Coal/Wood Stove Plans

Modern and vintage hand fired coal stove are similar to a wood stove and in some cases can burn either. They need to be regulated and fed by hand usually every 12 to 24 hours depending on your usage. They require no power to operate making them ideal for rural settings with long power outages.
sean
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Posts: 4
Joined: Sun. Jan. 20, 2008 2:58 pm
Stove/Furnace Make: Garstang (self built)
Stove/Furnace Model: Galactic Warmer

Post Sun. Oct. 19, 2008 3:05 pm

Ok, well the firebox is going to be 8" diameter and probably about 10" tall, maybe 2 by 2" parallel pipes would be an improvement then.
I was thinking while on the dock earlier, my tub has 3 cabins, if I put the fire in the rear, theres no warmth for the front, so rather than have 2 of these, instead of putting sand into the aforementioned cavity between the firebox and outer wall, leave it hollow and use a cars heater blower fan to circulate air through the cavity and through a flexible pipe to the front cabin, and maybe a tap to give some heat to the engine in winter before starting.
Sean.

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sean
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Posts: 4
Joined: Sun. Jan. 20, 2008 2:58 pm
Stove/Furnace Make: Garstang (self built)
Stove/Furnace Model: Galactic Warmer

Post Tue. Oct. 28, 2008 4:28 am

heres the prototype guys,
works well, fisrt fire was with charcoal and it burned with blue flames after the initial volatile period, and lasted 4 hours, it didnt burn off the zinc primer.
considering a secondary air system, maybe fan assisted just as a start assist, your not allowed fires in the marina.

the picture shows the stove without a air inlet/damper, this was fitted to the base of the door before the test fire, I'm contemplating making another door, and feeding primary air in through a tube at the base of the stove to evenly distribute it.

earl
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Post Sat. Nov. 28, 2009 9:05 pm

berlin, i'm new to this forum,and most of the internet for that mater. I am building the coal/wood stove in the plans and am not sure about the dimensions of the stainless hollow baffel? does it go across the entire back of the stove?. I am looking forward to warming up the barn this winter with your design thanks ,earl

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Berlin
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Posts: 1847
Joined: Thu. Feb. 09, 2006 1:25 pm
Hot Air Coal Stoker Furnace: Will-Burt Combustioneer 77B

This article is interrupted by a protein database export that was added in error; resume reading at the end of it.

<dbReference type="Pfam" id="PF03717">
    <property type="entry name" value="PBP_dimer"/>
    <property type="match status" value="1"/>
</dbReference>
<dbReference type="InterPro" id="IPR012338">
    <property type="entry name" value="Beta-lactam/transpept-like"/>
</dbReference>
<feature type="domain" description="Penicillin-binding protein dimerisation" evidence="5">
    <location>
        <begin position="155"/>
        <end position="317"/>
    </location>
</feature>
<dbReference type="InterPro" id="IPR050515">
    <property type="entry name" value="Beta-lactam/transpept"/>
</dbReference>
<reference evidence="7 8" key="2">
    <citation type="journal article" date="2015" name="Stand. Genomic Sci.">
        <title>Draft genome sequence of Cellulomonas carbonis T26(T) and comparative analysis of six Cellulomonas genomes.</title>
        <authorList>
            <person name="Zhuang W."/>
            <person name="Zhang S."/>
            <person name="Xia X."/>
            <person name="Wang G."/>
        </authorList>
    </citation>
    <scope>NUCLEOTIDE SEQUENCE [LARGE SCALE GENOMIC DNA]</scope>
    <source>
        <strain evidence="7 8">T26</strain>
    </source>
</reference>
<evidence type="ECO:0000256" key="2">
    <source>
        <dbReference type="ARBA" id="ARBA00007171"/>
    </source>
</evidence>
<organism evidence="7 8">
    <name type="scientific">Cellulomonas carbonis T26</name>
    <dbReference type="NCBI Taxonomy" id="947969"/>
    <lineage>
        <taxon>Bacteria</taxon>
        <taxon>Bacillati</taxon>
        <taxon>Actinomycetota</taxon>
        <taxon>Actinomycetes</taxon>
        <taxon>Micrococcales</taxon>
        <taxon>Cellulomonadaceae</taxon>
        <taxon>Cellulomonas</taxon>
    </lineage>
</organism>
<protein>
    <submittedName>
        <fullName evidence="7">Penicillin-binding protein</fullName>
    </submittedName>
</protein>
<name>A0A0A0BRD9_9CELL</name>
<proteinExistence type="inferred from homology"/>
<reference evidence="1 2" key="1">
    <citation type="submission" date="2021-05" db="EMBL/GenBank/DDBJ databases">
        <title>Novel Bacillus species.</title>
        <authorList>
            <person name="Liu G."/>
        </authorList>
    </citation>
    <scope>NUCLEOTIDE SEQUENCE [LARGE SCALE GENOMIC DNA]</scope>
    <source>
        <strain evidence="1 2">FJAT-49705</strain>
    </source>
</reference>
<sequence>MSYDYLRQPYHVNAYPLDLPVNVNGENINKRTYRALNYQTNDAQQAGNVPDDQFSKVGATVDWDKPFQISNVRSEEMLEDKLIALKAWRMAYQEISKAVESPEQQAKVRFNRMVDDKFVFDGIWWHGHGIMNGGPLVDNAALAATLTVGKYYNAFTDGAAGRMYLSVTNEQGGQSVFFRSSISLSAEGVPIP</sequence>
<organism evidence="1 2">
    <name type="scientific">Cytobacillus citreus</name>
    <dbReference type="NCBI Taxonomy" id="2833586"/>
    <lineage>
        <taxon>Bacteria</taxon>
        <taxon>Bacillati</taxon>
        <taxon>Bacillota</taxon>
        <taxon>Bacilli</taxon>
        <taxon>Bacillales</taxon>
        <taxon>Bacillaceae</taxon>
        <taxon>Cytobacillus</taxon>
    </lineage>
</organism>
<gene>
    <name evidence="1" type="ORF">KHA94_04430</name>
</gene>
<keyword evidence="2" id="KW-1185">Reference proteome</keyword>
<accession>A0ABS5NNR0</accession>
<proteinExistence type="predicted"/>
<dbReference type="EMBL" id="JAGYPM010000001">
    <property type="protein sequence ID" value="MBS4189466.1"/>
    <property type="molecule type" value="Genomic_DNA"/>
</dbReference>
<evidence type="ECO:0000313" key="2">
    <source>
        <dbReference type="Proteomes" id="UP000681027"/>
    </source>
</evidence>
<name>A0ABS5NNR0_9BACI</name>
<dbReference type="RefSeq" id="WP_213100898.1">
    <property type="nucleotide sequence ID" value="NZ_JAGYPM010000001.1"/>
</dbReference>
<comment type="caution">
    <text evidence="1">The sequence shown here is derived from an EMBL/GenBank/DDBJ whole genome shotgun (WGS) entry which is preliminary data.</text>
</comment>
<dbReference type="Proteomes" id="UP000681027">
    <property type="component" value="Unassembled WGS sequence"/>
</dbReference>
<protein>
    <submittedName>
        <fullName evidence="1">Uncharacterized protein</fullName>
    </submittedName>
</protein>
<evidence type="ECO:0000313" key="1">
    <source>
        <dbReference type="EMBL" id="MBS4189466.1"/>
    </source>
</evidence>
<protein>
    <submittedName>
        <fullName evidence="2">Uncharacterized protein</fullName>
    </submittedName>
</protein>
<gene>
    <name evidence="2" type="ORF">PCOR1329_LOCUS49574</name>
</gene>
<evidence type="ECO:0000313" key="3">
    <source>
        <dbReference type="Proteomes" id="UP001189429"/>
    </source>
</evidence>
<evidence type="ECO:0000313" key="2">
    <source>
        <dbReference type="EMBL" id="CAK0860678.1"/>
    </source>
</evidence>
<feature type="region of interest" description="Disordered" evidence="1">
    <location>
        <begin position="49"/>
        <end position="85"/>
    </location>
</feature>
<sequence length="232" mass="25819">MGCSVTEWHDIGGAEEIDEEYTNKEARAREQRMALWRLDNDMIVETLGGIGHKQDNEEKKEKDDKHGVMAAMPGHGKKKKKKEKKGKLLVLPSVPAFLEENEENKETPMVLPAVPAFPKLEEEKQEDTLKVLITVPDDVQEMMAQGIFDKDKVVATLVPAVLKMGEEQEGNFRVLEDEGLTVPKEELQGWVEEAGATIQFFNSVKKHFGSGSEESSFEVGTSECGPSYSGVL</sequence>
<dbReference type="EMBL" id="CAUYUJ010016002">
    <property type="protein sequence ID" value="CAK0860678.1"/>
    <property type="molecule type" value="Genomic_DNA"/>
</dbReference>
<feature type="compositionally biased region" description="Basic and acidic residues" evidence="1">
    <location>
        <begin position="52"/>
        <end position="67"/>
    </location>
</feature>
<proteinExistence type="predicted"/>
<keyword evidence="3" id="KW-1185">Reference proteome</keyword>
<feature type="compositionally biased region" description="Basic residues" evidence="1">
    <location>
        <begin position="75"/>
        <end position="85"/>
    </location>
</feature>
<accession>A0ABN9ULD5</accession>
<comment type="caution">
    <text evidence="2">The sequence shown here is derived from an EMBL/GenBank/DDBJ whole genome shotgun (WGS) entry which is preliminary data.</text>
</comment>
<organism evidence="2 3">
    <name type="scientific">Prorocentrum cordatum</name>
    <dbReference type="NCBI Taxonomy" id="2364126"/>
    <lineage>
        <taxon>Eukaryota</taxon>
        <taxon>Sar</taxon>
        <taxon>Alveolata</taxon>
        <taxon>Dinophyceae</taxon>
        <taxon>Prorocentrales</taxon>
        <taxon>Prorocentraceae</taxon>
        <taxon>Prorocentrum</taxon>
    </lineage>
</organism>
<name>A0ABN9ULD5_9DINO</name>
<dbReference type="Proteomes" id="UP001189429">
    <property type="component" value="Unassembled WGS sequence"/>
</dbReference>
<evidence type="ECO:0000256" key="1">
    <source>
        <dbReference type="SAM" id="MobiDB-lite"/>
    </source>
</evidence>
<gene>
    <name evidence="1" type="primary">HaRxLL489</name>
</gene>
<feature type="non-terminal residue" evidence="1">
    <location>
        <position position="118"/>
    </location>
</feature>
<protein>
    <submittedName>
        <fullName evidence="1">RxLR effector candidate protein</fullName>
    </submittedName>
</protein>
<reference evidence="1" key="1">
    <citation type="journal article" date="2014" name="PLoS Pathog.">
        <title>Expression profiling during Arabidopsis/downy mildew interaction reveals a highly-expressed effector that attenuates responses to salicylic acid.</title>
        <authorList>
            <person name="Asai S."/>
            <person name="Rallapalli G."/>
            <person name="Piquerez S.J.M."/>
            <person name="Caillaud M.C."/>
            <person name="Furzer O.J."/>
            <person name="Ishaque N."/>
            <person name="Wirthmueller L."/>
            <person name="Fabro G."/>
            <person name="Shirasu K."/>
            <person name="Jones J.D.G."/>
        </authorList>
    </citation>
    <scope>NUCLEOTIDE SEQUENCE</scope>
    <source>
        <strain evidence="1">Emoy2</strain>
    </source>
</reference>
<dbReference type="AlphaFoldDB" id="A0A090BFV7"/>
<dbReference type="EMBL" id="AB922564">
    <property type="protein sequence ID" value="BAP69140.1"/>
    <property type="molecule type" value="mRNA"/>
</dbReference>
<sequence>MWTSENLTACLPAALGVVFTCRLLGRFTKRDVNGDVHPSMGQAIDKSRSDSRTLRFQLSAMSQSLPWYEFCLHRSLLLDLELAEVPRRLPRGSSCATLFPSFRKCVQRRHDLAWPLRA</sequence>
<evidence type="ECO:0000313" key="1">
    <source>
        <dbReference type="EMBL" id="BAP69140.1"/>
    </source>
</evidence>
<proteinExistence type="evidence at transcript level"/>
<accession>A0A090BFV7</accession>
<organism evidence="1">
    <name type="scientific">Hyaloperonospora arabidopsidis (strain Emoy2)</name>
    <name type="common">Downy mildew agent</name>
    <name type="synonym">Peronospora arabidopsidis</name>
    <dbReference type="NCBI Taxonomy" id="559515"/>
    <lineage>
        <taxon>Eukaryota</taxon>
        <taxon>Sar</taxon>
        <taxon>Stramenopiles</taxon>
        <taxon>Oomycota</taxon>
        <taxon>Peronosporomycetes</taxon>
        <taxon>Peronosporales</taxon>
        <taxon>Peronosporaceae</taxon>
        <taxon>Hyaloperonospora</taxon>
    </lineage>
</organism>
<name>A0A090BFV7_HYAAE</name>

Coal Size/Type: Ohio BITUMINOUS pea stoker coal
Location: Buffalo/Adirondacks, NY

Post Sun. Nov. 29, 2009 12:11 am

it doesn't have to be stainless, in fact give me a call if you wish and I can go over it with you: 716-574-1009

The only thing I would change from those plans I posted a few years ago would be to have the secondary air feed pipe enter not above the grate through the coalbed, but rather above the front door and go straight across to the hollow baffle; I would change this because even using stainless, the pipe will burn through after about two seasons, mabey less when it runs above the grate through the coal bed.
Burning western Pennsylvania Bituminous in WNY using model 77 stoker furnace. BITUMINOUS equiptment: 2 hand fired stoves of my own design, Many Combustioneer Model 77 stokers, stokermatic furnace, Many Will-Burt stokers, & and Two Iron firemen.

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coaledsweat
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Posts: 9826
Joined: Fri. Oct. 27, 2006 2:05 pm
Stoker Coal Boiler: Axeman Anderson 260M
Coal Size/Type: Pea
Location: Guilford, Connecticut

Post Sun. Nov. 29, 2009 8:14 am

Berlin wrote:it doesn't have to be stainless
I would avoid S/S if at all possible, it is a difficult material to work with. Oh yeah, it is a bit pricey too.
Nothing is impossible for people who don't have to do it themselves.

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steinkebunch
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Posts: 174
Joined: Thu. Feb. 15, 2007 3:01 pm
Stove/Furnace Make: Homemade Bituminous Hand-Fed
Stove/Furnace Model: Prill underfed stoker Model M8
Location: Wyoming

Post Tue. Dec. 22, 2009 4:27 pm

Berlin wrote:
The only thing I would change from those plans I posted a few years ago would be to have the secondary air feed pipe enter not above the grate through the coalbed, but rather above the front door and go straight across to the hollow baffle;
But I thought that when you dump a bucket of coal on an old coal bed, you would need the secondary pipe laying in the bottom of the coal bed next to hot coals to get the secondary air hot enough to burn the volatiles. With the pipe suspended 6" or more above a fresh, black coal bed, wouldn't your temps cool so much that you'd be unable to ignite the volatiles that accumulate over a smoldering coal bed?

I like the idea of avoiding the pipe in the coals due to corrosion, but I'm just not sure it would work. I can see it working well with wood though.

If you can convince me that raising the secondary pipe would still burn the volatiles from the coal, I'd modify my homemade hand-fed in short order to get a cleaner burn.

Steinke

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Berlin